Thomas Schelling is a political economist conspicuous for wandering an errant economist. In "Choice and Consequence," he ventures into the area where rationality is ambiguous in order to look at the tricks people use to try to quit smoking or lose weight. He explores topics as awesome as nuclear terrorism, as sordid as blackmail, as ineffable as daydreaming, as intimidating as euthanasia. He examines ethical issues wrapped up in economics, unwrapping the economics to disclose ethical issues that are misplaced or misidentified.With an ingenious, often startling approach, Schelling brings new perspectives to problems ranging from drug abuse, abortion, and the value people put on their lives to organized crime, airplane hijacking, and automobile safety. One chapter is a clear and elegant exposition of game theory as a framework for analyzing social problems. Another plays with the hypothesis that our minds are not only our problem-solving equipment but also the organ in which much of our consumption takes place.What binds together the different subjects is the author s belief in the possibility of simultaneously being humane and analytical, of dealing with both the momentous and the familiar. "Choice and Consequence" was written for the curious, the puzzled, the worried, and all those who appreciate intellectual adventure."
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(229mm x 152mm x 22mm)
Harvard University Press
Publisher: Harvard University Press
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US Kirkus Review »
Political economist Schelling (JFK School of Government, Harvard) specializes in trying to untangle problems of economic policy - distinguishing the problem-solving aspects from the ethical and political concerns. In this collection of 15 previously published essays, he takes up such issues as gasoline pricing, policies regarding organized crime, decisions involving terminally ill patients, and much else - including the rationality of New Year's resolutions. Schelling believes in economics as a science of choice; and though he often criticizes his fellows - for putting issues in terms of "efficiency," for example, instead of saying that a potential solution is preferable because it lets more people have more of what they want - his faith never wavers. Dealing with the social cost of death, for example, Schelling lays out some of the ways in which death is special: its impact on families; the fact that it comes only once, and awesomely; the fact that it is generally treated as a low-probability event during an individual lifetime, etc. But death is an important economic concern in areas from insurance costs to government budgetary items - those that effect statistical deaths through overall health impact. The first set of exceptional considerations makes death difficult to deal with; Schelling, however, thinks we should find ways for the "consumer" to think about what it's worth (in individual costs) to reduce the risk of death. So he devises some hypothetical questions about how much income an individual might willingly defer to lessen the likelihood of untimely death over fixed periods of time; then, he puts the question in terms of an individual as a member of a group - what would it be worth to each to lower the probability within the group? Schelling is trying to reduce the question to a size meaningful for the individual, so that a reasoned choice can be expressed. The alternative is to rely on behavior - consumer behavior, the linchpin of welfare economics - and that is misleading because individuals facing an immediate choice may not choose as they would collectively at a distance. Finding the right distance is his concern; but whether the issue is death or the decision to quit smoking, it isn't clear that economic reasoning adds anything to the analysis of ethical questions. Is the individual who extracts a promise from others not to let him out of a painful experience the same one who pleads to be let out while under pain? When Schelling gets through, the answer isn't any clearer; he never takes sides and argues for a particular position. A technician's approach to sticky questions - likely to be discussed in academic circles. (Kirkus Reviews)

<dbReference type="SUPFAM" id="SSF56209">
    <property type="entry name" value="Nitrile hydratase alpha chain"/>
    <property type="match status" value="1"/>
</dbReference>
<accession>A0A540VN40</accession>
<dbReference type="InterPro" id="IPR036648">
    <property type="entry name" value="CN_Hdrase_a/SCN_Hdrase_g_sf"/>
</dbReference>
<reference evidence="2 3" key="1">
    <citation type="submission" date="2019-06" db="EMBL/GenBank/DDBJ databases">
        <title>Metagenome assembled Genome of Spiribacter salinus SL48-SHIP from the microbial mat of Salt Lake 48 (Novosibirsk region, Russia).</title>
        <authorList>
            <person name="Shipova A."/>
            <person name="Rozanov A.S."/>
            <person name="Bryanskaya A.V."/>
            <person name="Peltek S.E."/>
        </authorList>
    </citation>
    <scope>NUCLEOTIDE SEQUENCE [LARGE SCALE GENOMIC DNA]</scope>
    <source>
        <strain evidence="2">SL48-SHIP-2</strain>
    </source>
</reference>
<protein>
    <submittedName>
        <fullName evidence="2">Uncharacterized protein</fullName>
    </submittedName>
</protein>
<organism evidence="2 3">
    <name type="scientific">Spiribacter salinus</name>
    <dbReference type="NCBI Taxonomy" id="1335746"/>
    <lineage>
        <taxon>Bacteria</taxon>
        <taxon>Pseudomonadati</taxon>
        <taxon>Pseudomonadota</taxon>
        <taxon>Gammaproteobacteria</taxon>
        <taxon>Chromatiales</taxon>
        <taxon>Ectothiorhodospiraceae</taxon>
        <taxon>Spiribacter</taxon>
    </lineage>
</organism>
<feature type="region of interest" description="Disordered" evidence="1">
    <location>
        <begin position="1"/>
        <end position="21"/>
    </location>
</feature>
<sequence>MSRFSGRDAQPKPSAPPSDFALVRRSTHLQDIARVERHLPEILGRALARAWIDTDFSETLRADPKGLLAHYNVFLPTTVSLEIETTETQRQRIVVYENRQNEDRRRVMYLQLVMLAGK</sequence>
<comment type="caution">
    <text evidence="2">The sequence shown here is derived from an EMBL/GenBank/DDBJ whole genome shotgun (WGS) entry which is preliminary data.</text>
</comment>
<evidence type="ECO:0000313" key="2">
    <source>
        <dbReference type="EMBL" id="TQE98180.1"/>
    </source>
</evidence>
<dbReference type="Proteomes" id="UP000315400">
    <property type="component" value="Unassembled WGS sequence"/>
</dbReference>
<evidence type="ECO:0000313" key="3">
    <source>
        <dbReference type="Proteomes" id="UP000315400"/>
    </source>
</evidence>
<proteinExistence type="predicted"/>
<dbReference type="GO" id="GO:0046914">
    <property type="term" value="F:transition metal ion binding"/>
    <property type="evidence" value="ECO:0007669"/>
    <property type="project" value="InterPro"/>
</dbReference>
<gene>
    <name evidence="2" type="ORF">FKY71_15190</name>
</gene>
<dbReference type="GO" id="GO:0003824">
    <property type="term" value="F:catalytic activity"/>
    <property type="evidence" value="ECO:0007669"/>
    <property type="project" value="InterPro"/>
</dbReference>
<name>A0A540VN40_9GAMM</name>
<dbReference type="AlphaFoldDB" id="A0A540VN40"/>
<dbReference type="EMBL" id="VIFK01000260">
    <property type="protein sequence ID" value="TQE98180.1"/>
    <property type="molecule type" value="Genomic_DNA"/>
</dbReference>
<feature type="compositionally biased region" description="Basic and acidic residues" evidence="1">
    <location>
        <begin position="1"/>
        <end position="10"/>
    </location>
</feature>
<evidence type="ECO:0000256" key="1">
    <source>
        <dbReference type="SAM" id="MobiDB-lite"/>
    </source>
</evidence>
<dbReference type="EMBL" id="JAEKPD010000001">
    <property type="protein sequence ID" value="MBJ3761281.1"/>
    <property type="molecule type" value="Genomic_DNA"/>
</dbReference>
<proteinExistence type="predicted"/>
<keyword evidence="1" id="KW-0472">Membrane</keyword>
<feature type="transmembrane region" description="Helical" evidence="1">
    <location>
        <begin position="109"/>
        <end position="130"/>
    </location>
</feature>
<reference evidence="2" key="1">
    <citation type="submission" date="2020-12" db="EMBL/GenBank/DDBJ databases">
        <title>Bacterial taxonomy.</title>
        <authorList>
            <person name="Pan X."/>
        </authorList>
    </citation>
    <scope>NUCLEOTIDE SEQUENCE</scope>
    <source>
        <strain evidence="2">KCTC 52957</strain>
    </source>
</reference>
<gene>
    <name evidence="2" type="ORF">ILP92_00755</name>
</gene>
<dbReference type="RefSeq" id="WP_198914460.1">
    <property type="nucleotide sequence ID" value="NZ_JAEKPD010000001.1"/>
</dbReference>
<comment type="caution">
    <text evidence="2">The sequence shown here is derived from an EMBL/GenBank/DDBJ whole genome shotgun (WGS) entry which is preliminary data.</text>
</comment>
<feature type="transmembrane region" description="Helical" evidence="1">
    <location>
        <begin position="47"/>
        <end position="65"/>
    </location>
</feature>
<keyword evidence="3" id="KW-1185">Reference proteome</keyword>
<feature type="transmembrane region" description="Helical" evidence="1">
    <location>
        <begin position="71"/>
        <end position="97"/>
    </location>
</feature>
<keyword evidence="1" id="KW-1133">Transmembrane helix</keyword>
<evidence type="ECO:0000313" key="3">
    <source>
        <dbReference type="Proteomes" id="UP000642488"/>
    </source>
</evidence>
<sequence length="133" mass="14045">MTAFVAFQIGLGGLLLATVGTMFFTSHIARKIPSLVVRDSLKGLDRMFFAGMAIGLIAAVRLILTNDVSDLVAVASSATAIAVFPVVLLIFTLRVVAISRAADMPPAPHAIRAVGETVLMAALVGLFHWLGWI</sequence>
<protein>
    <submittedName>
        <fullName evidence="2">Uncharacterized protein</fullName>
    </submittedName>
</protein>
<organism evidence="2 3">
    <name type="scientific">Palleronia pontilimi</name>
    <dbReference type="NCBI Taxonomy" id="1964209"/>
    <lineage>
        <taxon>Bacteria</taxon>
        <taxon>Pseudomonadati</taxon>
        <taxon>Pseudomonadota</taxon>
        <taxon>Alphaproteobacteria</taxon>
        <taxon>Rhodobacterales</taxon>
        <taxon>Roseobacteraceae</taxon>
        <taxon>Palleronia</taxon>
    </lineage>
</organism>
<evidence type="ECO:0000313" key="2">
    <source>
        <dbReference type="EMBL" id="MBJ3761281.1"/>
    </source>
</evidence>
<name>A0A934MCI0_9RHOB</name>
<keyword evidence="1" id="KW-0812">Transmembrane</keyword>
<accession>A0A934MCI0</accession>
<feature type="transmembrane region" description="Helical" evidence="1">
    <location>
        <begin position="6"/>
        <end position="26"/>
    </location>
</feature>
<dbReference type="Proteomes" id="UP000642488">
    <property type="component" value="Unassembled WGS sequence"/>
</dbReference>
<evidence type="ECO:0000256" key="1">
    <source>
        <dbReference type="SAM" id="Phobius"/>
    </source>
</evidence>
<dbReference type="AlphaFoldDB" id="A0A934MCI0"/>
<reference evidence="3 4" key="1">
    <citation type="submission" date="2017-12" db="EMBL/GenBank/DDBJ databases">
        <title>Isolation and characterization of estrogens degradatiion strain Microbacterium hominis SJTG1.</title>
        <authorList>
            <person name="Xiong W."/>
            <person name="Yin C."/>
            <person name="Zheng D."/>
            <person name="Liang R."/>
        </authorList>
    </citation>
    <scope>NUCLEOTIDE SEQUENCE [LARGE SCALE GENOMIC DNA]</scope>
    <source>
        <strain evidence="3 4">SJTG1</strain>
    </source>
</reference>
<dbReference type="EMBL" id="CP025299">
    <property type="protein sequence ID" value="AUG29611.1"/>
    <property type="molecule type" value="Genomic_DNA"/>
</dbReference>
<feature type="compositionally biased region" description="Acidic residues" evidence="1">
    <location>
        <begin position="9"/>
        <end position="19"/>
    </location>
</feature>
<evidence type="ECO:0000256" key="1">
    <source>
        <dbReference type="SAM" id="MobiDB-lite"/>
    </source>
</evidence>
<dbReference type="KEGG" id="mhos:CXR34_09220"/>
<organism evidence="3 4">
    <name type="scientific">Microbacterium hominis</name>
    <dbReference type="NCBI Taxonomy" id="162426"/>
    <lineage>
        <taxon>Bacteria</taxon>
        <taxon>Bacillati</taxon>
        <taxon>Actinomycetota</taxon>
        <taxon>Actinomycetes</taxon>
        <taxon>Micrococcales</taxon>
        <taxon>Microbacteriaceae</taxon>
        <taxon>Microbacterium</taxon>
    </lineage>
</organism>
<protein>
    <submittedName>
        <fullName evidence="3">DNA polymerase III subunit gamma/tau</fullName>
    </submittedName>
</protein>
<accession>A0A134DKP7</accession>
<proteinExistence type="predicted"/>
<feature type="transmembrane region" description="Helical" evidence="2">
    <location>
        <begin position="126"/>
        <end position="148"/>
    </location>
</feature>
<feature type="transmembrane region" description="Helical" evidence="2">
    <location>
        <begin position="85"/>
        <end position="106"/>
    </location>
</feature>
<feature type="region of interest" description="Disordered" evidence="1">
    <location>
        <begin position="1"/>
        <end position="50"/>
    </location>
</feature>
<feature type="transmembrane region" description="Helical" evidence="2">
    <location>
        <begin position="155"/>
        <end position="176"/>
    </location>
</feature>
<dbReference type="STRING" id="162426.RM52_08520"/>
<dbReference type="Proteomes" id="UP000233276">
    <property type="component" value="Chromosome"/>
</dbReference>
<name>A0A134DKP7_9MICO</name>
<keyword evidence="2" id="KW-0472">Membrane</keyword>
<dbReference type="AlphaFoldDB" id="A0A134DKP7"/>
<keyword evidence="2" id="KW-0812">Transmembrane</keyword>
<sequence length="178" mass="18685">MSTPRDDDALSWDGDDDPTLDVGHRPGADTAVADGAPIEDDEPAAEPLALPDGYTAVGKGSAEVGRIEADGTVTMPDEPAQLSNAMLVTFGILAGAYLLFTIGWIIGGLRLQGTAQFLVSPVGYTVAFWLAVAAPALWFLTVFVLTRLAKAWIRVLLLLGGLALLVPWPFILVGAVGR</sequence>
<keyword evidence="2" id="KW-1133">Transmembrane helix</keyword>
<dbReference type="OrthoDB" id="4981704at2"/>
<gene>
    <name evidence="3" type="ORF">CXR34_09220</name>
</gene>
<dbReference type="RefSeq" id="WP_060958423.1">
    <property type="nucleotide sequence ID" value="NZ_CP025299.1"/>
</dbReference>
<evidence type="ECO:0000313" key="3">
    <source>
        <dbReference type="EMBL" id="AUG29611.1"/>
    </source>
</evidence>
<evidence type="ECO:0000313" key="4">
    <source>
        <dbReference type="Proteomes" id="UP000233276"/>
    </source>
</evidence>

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Author Biography - Thomas C. Schelling
Thomas C. Schelling is Distinguished University Professor, Department of Economics and School of Public Affairs, University of Maryland and Lucius N. Littauer Professor of Political Economy, Emeritus, Harvard University. He is co-recipient of the 2005 Nobel Prize in Economics.